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CRITIC AT LARGE

Not Quite A Day Like Any Other

March 22, 1986|CHARLES CHAMPLIN | Times Arts Editor

Birthdays divisible by 10 strike fear and gloom into the hearts of even the bravest men and most courageous women. The sound effects at these birthday parties are not noisemakers and the popping of corks, but the slow roll of muffled drums and "The Saints Go Marching In" played as a dirge.

Until now, I have laughed off these mournful personal mathematics. I have faced the milestones of decades and decay with many a merry and indifferent laugh.

I seized the age of 30 with gratitude, even. It seemed likely, and proved to be, that I would no longer be asked for my ID. (I was living in the East and always looked pale and underaged.) It also seemed possible that I could start eating chocolates like normal people, without damage to my complexion, and that worked out, too.

At 40 I was only recently launched as an editor and columnist at the Los Angeles Times and was having such a fine and busy time that I hardly glanced at the calendar. Life begins at 40, someone had announced a few years earlier (when it was a revolutionary thought), and I, turning 40, could only agree.

Fifty was going to be the hard one, everybody said, and more than once I was told Dean Martin's classic remark on his 50th that he wouldn't mind being called middle-aged if only he knew a few more 100-year-old people.

But, deep into film reviewing and, in my spare time, wandering about Los Angeles for KCET with my old friend and fellow Citywatcher Art Seidenbaum, I embraced 50 without a tremor. I accepted with pleasure and no particular alarm such signs of my own times as that I was now twice a grandfather and that I was called "sir" more often than "hey, kid."

All that blissful freedom from the matter of time, all that confidence, complacency, elan and joie de vivre was, however, 10 years ago almost to the day. Now, once again, I contemplate a birthday divisible by 10 and, even worse, by 6 and 5 and 12 (and, as a matter of fact, also by 30 and 2 and 4 and 15; it is a very busy number).

In a real sense, nothing has changed. My hair, it is true, has gone the color of used quarters, but there is quite a lot of it left. I feel terrific. There aren't enough hours in the day for everything I'm committed to do, let alone all the things I'd like to do.

The books I keep setting aside to read when I have time are spilling off the shelves and into untidy piles on the floor and other flat surfaces. There are comparable piles of videotapes and audiocassettes, and LPs with their cellophane wrappers still virgo intacta.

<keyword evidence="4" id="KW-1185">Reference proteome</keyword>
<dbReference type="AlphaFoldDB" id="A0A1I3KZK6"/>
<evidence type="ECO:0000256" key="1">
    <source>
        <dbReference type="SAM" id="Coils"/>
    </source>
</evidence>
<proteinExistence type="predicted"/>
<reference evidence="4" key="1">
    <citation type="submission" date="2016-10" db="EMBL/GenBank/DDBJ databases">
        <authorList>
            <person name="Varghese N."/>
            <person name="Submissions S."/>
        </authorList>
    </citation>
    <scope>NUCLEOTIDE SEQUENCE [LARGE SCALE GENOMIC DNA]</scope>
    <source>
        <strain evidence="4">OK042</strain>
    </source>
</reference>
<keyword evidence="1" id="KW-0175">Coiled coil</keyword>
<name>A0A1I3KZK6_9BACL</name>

There are yet other stacks of magazines--provocative, rewarding, graphically exciting and varied, but alike in their haunting and accusing unreadness.

I have all the excuses a man could want for not doing the things he doesn't want to do.

But the birthday--this birthday--changes everything, like a stage set that is suddenly bathed in a rather eerie blue-green light. Nothing looks the same; nothing feels the same.

Gone is the hearty indifference, gone the blase wink at the calendar. To quote one of Robert Morley's imperishable lines from "Beat the Devil," "Time, gentlemen, has entered the picture in a new way."

It is not really the chill hand of incipient mortality that clutches at my innards. It is the slower awareness (which no sensible person is ever totally without, but that often sits far back in the mind) that if all time is infinite, yours isn't.

Amid the chidings and the jokes--they have already begun-- there is that solitary confrontation with the mirror, which puts on the best face it can and asks, "What's happening?"

It's a little late to stage a mid-life crisis, but I suppose the root question from the mirror is the same: Are you doing what you ought to be doing with your time? Given another decade, will you look back and lament what you didn't accomplish in the years that start tomorrow?

Maybe the priorities are in order; perhaps, like a television set that tends toward orange and a certain jumpiness, only minor adjustments are required.

I'm afraid it's too late for me to take up the cello, although I intend to press on with the clarinet. (I can hear progress, although I would never make the high school band.) But that is a hedonist sideline, even if it brings pleasure only to me.

Despite all the alarms that cling to the number 60 like lint, or thorns, I take comfort from the knowledge that putting one word after another still pleases me beyond all other endeavors, and there seems no reason not to keep doing that, even as the dreaded birthday slips into history.

What you can do, I think, is count the blessings, even as you count your days and consider your possibilities.

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